JONATHAN CHAIT JULY 23, 2010
The concept of a press corps that strives for objectivity and hews to rigorous standards of conduct is a product of the Progressive Era. Unsurprisingly, especially in an era when large segments of the conservative movement have come to regard the Progressive Era as the root of all evil, not everybody agrees with this ideal. This is one of the dynamics that's emerged from the latest Breitbart scandal. You have figures like Rush Limbaugh rallying around Breitbart. Or James Taranto arguing that the real villain here is the NAACP:
Are we to believe that Ben Jealous thought Breitbart was what Dan Rather, before his fall, claimed to be--an impartial and reliable purveyor of facts? In the unlikely event that the answer to that question is yes, doesn't his failure to know better reflect a stunning incompetence?
(David Frum wittily summarizes Taranto's argument: As Otter says in Animal House: “You fucked up. You trusted us.”)
A couple days ago, National Review's Kevin Williamson argued that Breitbart has higher standards than the mainstream media, because Breitbart expressed regret and Dan Rather didn't. I noted that Breitbart did not apologize at all, and Dan Rather and his producer lost their jobs. Williamson replies by changing the subject to my description of Breitbart having committed a "malicious error," which he disputes. I think it's a fair description given Breitbart's history of such errors, but it's beside the point.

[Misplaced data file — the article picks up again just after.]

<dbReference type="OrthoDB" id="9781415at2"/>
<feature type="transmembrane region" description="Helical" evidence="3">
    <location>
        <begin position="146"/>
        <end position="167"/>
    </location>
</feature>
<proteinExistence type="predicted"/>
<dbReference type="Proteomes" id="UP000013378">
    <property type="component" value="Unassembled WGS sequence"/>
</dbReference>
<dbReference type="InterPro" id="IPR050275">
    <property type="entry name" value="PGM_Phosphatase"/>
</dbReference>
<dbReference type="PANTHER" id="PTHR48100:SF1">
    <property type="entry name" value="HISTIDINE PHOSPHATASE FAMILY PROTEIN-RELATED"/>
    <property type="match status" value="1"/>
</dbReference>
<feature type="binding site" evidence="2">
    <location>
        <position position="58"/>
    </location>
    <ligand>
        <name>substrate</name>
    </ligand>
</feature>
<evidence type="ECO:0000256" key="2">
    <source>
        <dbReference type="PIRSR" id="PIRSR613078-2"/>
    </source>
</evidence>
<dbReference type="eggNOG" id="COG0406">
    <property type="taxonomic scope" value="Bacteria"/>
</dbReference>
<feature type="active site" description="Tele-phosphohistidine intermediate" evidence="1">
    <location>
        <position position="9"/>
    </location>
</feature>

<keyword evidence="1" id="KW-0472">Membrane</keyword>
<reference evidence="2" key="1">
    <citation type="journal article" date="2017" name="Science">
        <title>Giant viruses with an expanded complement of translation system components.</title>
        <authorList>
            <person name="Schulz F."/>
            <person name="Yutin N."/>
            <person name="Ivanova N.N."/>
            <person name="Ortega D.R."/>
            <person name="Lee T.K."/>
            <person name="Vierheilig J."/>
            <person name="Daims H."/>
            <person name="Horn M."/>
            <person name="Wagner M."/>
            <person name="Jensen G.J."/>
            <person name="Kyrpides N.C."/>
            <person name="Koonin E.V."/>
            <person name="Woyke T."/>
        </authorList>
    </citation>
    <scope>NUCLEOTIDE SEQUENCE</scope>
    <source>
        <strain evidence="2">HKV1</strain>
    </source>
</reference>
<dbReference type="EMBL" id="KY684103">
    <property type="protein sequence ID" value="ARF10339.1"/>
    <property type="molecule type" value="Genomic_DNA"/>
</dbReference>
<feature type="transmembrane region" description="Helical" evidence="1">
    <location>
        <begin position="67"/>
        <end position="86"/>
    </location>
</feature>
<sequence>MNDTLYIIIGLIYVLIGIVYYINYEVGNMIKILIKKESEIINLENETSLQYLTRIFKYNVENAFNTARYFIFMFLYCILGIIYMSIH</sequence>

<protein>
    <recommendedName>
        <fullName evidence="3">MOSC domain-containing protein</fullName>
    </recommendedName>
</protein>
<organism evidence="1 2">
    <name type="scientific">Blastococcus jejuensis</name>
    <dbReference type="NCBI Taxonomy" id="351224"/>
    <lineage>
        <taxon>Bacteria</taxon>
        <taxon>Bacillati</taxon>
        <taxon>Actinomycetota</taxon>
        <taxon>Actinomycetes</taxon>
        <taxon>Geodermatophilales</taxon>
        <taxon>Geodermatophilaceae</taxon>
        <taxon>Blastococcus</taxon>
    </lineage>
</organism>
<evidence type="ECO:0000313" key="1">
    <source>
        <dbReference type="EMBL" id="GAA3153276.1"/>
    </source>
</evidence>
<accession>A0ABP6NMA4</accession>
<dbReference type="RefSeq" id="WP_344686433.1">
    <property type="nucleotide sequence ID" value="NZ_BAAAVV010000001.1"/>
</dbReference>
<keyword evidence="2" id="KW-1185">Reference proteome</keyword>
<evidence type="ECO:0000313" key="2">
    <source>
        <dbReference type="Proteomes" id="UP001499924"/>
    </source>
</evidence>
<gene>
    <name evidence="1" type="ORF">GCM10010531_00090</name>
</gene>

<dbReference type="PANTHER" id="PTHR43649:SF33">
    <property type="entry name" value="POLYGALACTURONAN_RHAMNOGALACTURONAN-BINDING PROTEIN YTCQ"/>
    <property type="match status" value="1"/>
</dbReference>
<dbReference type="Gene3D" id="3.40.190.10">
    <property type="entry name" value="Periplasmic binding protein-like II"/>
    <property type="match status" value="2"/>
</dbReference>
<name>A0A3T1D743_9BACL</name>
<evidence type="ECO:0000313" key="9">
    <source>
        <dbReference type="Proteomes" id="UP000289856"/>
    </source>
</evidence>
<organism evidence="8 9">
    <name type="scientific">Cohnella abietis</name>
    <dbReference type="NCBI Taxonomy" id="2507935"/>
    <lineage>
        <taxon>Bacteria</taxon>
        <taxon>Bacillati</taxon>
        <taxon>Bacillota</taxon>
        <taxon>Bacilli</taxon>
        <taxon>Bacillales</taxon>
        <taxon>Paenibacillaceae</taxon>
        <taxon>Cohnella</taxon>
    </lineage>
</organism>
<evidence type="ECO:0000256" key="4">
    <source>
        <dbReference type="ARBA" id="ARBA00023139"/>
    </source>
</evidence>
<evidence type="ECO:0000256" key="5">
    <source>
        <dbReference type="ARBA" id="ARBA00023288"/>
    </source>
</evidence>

The point is that news organizations that hew to accepted journalism standards may make mistakes, but they apologize for those mistakes and take steps to ensure that they don't recur. Breitbart has done no such thing. And why should he? With so many conservatives rallying around him, he has no reason to change his ways.
None of this is to say that conservatives can't hold themselves to high journalistic standards. Many of them do. But it shouldn't come as any surprise that many members of a movement that despises the ethos of progressivism -- elites using rigorous methods to determine some objective reality in order to advance the public good -- also despise its application to journalism.